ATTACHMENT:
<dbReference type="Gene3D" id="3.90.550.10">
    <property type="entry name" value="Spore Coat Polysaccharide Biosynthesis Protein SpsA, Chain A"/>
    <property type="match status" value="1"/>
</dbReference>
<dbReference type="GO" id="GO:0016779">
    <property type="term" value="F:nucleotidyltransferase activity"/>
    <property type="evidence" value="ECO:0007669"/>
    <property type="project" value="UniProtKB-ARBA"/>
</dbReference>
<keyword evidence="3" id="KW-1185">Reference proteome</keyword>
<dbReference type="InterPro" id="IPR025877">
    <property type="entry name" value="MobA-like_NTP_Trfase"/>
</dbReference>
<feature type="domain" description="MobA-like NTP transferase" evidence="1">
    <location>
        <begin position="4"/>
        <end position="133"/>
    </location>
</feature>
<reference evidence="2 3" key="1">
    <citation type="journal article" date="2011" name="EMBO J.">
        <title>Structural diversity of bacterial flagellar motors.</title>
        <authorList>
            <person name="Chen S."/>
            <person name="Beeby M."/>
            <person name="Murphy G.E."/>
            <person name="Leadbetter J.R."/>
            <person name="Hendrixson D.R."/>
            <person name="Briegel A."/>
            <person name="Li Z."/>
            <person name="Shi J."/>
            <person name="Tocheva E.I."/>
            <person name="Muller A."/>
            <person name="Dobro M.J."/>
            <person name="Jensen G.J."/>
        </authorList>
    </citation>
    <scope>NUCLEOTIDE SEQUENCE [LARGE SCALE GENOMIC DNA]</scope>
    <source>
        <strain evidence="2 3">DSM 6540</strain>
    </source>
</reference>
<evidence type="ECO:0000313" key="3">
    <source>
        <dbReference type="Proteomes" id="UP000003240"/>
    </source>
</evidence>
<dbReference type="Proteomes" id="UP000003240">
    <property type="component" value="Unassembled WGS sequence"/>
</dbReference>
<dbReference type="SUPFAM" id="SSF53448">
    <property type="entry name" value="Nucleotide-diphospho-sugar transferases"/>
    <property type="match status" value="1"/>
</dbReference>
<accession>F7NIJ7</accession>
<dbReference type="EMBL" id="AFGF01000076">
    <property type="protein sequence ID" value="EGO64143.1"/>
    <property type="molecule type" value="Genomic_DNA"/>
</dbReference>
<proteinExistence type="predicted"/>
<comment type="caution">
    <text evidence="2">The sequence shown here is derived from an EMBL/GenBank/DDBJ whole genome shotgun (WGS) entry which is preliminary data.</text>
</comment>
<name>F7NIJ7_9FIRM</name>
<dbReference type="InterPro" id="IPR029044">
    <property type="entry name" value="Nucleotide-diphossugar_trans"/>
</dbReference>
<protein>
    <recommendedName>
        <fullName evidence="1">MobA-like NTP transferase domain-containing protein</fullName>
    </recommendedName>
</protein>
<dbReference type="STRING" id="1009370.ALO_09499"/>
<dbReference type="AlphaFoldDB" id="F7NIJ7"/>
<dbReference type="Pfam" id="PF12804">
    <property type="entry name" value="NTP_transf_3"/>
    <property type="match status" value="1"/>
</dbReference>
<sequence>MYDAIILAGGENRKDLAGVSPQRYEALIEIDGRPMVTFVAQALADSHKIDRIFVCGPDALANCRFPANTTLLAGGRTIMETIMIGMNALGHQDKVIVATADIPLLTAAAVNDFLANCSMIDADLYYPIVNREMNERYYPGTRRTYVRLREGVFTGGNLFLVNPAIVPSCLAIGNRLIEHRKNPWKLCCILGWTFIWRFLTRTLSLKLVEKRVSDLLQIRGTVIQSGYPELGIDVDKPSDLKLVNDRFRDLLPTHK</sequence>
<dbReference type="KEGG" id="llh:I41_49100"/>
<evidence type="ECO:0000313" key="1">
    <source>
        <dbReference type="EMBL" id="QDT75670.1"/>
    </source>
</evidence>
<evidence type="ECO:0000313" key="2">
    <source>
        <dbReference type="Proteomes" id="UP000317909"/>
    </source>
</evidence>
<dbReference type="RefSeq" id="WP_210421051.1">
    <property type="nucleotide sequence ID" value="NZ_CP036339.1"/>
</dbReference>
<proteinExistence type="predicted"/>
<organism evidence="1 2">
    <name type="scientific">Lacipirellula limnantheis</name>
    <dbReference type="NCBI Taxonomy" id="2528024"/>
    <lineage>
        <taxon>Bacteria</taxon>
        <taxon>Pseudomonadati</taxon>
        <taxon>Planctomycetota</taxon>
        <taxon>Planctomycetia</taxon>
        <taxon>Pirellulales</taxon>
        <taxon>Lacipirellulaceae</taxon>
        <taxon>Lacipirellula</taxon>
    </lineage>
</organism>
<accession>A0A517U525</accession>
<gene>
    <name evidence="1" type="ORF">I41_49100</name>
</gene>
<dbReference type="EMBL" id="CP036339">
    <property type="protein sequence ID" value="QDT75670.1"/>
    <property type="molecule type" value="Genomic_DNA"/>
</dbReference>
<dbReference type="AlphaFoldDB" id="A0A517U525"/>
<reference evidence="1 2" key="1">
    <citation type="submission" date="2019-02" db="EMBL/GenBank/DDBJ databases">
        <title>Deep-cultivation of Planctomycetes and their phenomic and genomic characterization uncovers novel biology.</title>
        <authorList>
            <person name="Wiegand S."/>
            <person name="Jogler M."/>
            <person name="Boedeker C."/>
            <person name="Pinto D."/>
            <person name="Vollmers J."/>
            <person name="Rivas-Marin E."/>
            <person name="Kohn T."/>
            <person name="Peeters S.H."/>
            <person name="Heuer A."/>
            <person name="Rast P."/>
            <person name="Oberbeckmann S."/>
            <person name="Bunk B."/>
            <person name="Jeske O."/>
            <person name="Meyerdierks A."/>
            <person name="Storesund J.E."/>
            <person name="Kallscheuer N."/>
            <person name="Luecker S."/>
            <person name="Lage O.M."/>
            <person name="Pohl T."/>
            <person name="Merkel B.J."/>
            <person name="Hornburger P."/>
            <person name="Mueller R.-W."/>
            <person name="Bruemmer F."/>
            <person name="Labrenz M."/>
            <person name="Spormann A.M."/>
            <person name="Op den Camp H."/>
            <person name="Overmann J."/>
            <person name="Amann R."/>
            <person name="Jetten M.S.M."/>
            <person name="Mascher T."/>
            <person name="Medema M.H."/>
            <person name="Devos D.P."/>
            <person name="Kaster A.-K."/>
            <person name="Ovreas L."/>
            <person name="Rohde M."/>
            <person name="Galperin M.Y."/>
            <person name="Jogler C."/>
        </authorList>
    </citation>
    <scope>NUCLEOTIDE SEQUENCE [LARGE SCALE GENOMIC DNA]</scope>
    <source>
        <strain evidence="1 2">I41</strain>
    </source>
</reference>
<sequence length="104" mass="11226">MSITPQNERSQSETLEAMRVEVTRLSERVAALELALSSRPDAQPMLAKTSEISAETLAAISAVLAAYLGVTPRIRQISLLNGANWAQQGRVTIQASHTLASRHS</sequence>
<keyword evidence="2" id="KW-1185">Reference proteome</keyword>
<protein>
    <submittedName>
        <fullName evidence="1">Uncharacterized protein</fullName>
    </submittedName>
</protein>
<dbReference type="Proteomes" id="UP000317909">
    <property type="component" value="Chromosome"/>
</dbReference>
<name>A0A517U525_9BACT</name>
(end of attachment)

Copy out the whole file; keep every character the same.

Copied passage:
<dbReference type="Gene3D" id="3.90.550.10">
    <property type="entry name" value="Spore Coat Polysaccharide Biosynthesis Protein SpsA, Chain A"/>
    <property type="match status" value="1"/>
</dbReference>
<dbReference type="GO" id="GO:0016779">
    <property type="term" value="F:nucleotidyltransferase activity"/>
    <property type="evidence" value="ECO:0007669"/>
    <property type="project" value="UniProtKB-ARBA"/>
</dbReference>
<keyword evidence="3" id="KW-1185">Reference proteome</keyword>
<dbReference type="InterPro" id="IPR025877">
    <property type="entry name" value="MobA-like_NTP_Trfase"/>
</dbReference>
<feature type="domain" description="MobA-like NTP transferase" evidence="1">
    <location>
        <begin position="4"/>
        <end position="133"/>
    </location>
</feature>
<reference evidence="2 3" key="1">
    <citation type="journal article" date="2011" name="EMBO J.">
        <title>Structural diversity of bacterial flagellar motors.</title>
        <authorList>
            <person name="Chen S."/>
            <person name="Beeby M."/>
            <person name="Murphy G.E."/>
            <person name="Leadbetter J.R."/>
            <person name="Hendrixson D.R."/>
            <person name="Briegel A."/>
            <person name="Li Z."/>
            <person name="Shi J."/>
            <person name="Tocheva E.I."/>
            <person name="Muller A."/>
            <person name="Dobro M.J."/>
            <person name="Jensen G.J."/>
        </authorList>
    </citation>
    <scope>NUCLEOTIDE SEQUENCE [LARGE SCALE GENOMIC DNA]</scope>
    <source>
        <strain evidence="2 3">DSM 6540</strain>
    </source>
</reference>
<evidence type="ECO:0000313" key="3">
    <source>
        <dbReference type="Proteomes" id="UP000003240"/>
    </source>
</evidence>
<dbReference type="Proteomes" id="UP000003240">
    <property type="component" value="Unassembled WGS sequence"/>
</dbReference>
<dbReference type="SUPFAM" id="SSF53448">
    <property type="entry name" value="Nucleotide-diphospho-sugar transferases"/>
    <property type="match status" value="1"/>
</dbReference>
<accession>F7NIJ7</accession>
<dbReference type="EMBL" id="AFGF01000076">
    <property type="protein sequence ID" value="EGO64143.1"/>
    <property type="molecule type" value="Genomic_DNA"/>
</dbReference>
<proteinExistence type="predicted"/>
<comment type="caution">
    <text evidence="2">The sequence shown here is derived from an EMBL/GenBank/DDBJ whole genome shotgun (WGS) entry which is preliminary data.</text>
</comment>
<name>F7NIJ7_9FIRM</name>
<dbReference type="InterPro" id="IPR029044">
    <property type="entry name" value="Nucleotide-diphossugar_trans"/>
</dbReference>
<protein>
    <recommendedName>
        <fullName evidence="1">MobA-like NTP transferase domain-containing protein</fullName>
    </recommendedName>
</protein>
<dbReference type="STRING" id="1009370.ALO_09499"/>
<dbReference type="AlphaFoldDB" id="F7NIJ7"/>
<dbReference type="Pfam" id="PF12804">
    <property type="entry name" value="NTP_transf_3"/>
    <property type="match status" value="1"/>
</dbReference>
<sequence>MYDAIILAGGENRKDLAGVSPQRYEALIEIDGRPMVTFVAQALADSHKIDRIFVCGPDALANCRFPANTTLLAGGRTIMETIMIGMNALGHQDKVIVATADIPLLTAAAVNDFLANCSMIDADLYYPIVNREMNERYYPGTRRTYVRLREGVFTGGNLFLVNPAIVPSCLAIGNRLIEHRKNPWKLCCILGWTFIWRFLTRTLSLKLVEKRVSDLLQIRGTVIQSGYPELGIDVDKPSDLKLVNDRFRDLLPTHK</sequence>
<dbReference type="KEGG" id="llh:I41_49100"/>
<evidence type="ECO:0000313" key="1">
    <source>
        <dbReference type="EMBL" id="QDT75670.1"/>
    </source>
</evidence>
<evidence type="ECO:0000313" key="2">
    <source>
        <dbReference type="Proteomes" id="UP000317909"/>
    </source>
</evidence>
<dbReference type="RefSeq" id="WP_210421051.1">
    <property type="nucleotide sequence ID" value="NZ_CP036339.1"/>
</dbReference>
<proteinExistence type="predicted"/>
<organism evidence="1 2">
    <name type="scientific">Lacipirellula limnantheis</name>
    <dbReference type="NCBI Taxonomy" id="2528024"/>
    <lineage>
        <taxon>Bacteria</taxon>
        <taxon>Pseudomonadati</taxon>
        <taxon>Planctomycetota</taxon>
        <taxon>Planctomycetia</taxon>
        <taxon>Pirellulales</taxon>
        <taxon>Lacipirellulaceae</taxon>
        <taxon>Lacipirellula</taxon>
    </lineage>
</organism>
<accession>A0A517U525</accession>
<gene>
    <name evidence="1" type="ORF">I41_49100</name>
</gene>
<dbReference type="EMBL" id="CP036339">
    <property type="protein sequence ID" value="QDT75670.1"/>
    <property type="molecule type" value="Genomic_DNA"/>
</dbReference>
<dbReference type="AlphaFoldDB" id="A0A517U525"/>
<reference evidence="1 2" key="1">
    <citation type="submission" date="2019-02" db="EMBL/GenBank/DDBJ databases">
        <title>Deep-cultivation of Planctomycetes and their phenomic and genomic characterization uncovers novel biology.</title>
        <authorList>
            <person name="Wiegand S."/>
            <person name="Jogler M."/>
            <person name="Boedeker C."/>
            <person name="Pinto D."/>
            <person name="Vollmers J."/>
            <person name="Rivas-Marin E."/>
            <person name="Kohn T."/>
            <person name="Peeters S.H."/>
            <person name="Heuer A."/>
            <person name="Rast P."/>
            <person name="Oberbeckmann S."/>
            <person name="Bunk B."/>
            <person name="Jeske O."/>
            <person name="Meyerdierks A."/>
            <person name="Storesund J.E."/>
            <person name="Kallscheuer N."/>
            <person name="Luecker S."/>
            <person name="Lage O.M."/>
            <person name="Pohl T."/>
            <person name="Merkel B.J."/>
            <person name="Hornburger P."/>
            <person name="Mueller R.-W."/>
            <person name="Bruemmer F."/>
            <person name="Labrenz M."/>
            <person name="Spormann A.M."/>
            <person name="Op den Camp H."/>
            <person name="Overmann J."/>
            <person name="Amann R."/>
            <person name="Jetten M.S.M."/>
            <person name="Mascher T."/>
            <person name="Medema M.H."/>
            <person name="Devos D.P."/>
            <person name="Kaster A.-K."/>
            <person name="Ovreas L."/>
            <person name="Rohde M."/>
            <person name="Galperin M.Y."/>
            <person name="Jogler C."/>
        </authorList>
    </citation>
    <scope>NUCLEOTIDE SEQUENCE [LARGE SCALE GENOMIC DNA]</scope>
    <source>
        <strain evidence="1 2">I41</strain>
    </source>
</reference>
<sequence length="104" mass="11226">MSITPQNERSQSETLEAMRVEVTRLSERVAALELALSSRPDAQPMLAKTSEISAETLAAISAVLAAYLGVTPRIRQISLLNGANWAQQGRVTIQASHTLASRHS</sequence>
<keyword evidence="2" id="KW-1185">Reference proteome</keyword>
<protein>
    <submittedName>
        <fullName evidence="1">Uncharacterized protein</fullName>
    </submittedName>
</protein>
<dbReference type="Proteomes" id="UP000317909">
    <property type="component" value="Chromosome"/>
</dbReference>
<name>A0A517U525_9BACT</name>